By Robin Stevenson
It’s summertime and the living is easy, right? So maybe this is the season to start potty training with your child.
Dr. Jeremy Friedman, head of pediatric medicine at the Hospital for Sick Children in Toronto, says there are two good reasons that the summer months are an ideal time to start potty training: fewer clothes on kids (who wants to wrestle their toddler out of a snowsuit?) and less stress (maybe due to vacation time) on the family.
“It does make it an attractive time to attempt this interesting exercise,” says Dr. Friedman.
Ready and Willing?
So how do you know your child is ready to ditch their diapers? Dr. Friedman says to look for signs, including:
Still waiting? Dr. Friedman reminds parents that while children can be ready psychologically to train at 18 months, others won’t be ready until they’re three years old.
So, if your child seems ready, now it’s time to do your part, and that means keeping the experience a positive one. “This is not a time for a punitive approach. Punishment is not the way to go about this,” says Dr. Friedman.
He also suggests everyone involved with the child (parents, caregivers) be on the same page when it comes to the technique they plan to use. “Mixed messages will make it very difficult.”
Choosing the right technique for your child’s personality is also critical. Is your child always on the go? Then expecting her to sit on the potty for five to 10 minutes until something happens is probably not going to work, says Dr. Friedman. The same goes for a child who is going through an independent phase. “Asking him “do you have to go? Do you have to go?’ every hour will likely result in him rebelling against the efforts.”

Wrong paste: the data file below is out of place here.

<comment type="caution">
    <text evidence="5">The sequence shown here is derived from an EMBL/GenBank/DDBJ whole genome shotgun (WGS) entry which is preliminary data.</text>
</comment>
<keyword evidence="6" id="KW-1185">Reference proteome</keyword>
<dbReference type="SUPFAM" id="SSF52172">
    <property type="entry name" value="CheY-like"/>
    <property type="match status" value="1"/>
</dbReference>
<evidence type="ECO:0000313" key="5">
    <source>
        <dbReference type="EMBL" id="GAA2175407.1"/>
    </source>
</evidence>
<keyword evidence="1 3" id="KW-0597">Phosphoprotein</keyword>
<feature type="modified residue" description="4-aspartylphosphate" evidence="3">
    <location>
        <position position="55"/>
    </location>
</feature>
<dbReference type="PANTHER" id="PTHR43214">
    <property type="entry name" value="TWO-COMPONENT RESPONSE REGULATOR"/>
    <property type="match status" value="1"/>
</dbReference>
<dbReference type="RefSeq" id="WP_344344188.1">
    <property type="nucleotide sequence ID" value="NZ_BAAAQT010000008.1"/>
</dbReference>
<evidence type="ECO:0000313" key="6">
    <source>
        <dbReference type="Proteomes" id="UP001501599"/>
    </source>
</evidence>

While having your child pick out their own potty and choosing where it should go may make training more pleasant, “you have to be tuned in with where your child is developmentally,” he says.
So Close Yet So Far
Just when it seems your child has got the hang of the potty, there will be days when he won’t make it in time. Parents must manage their own expectations and “realize that accidents do happen,” says Dr. Friedman. “Accidents are not usually a conscious act by a child to frustrate and annoy you. It does put you in a position where you want to shout and pull your hair out but that sends the wrong message to the child.”
If your child seems to be regressing, Dr. Friedman suggests taking the pressure off everyone and trying again in a couple months.
The End Result
“It can be a trying time, but it doesn’t have to be,” says Dr. Friedman. “Parents need to be a bit more relaxed about the whole thing.” He also says there is no relationship between the age a child potty trains and their intelligence (much to the relief of parents everywhere). “No one is going to ask them at their first interview how old they were when they got potty trained.”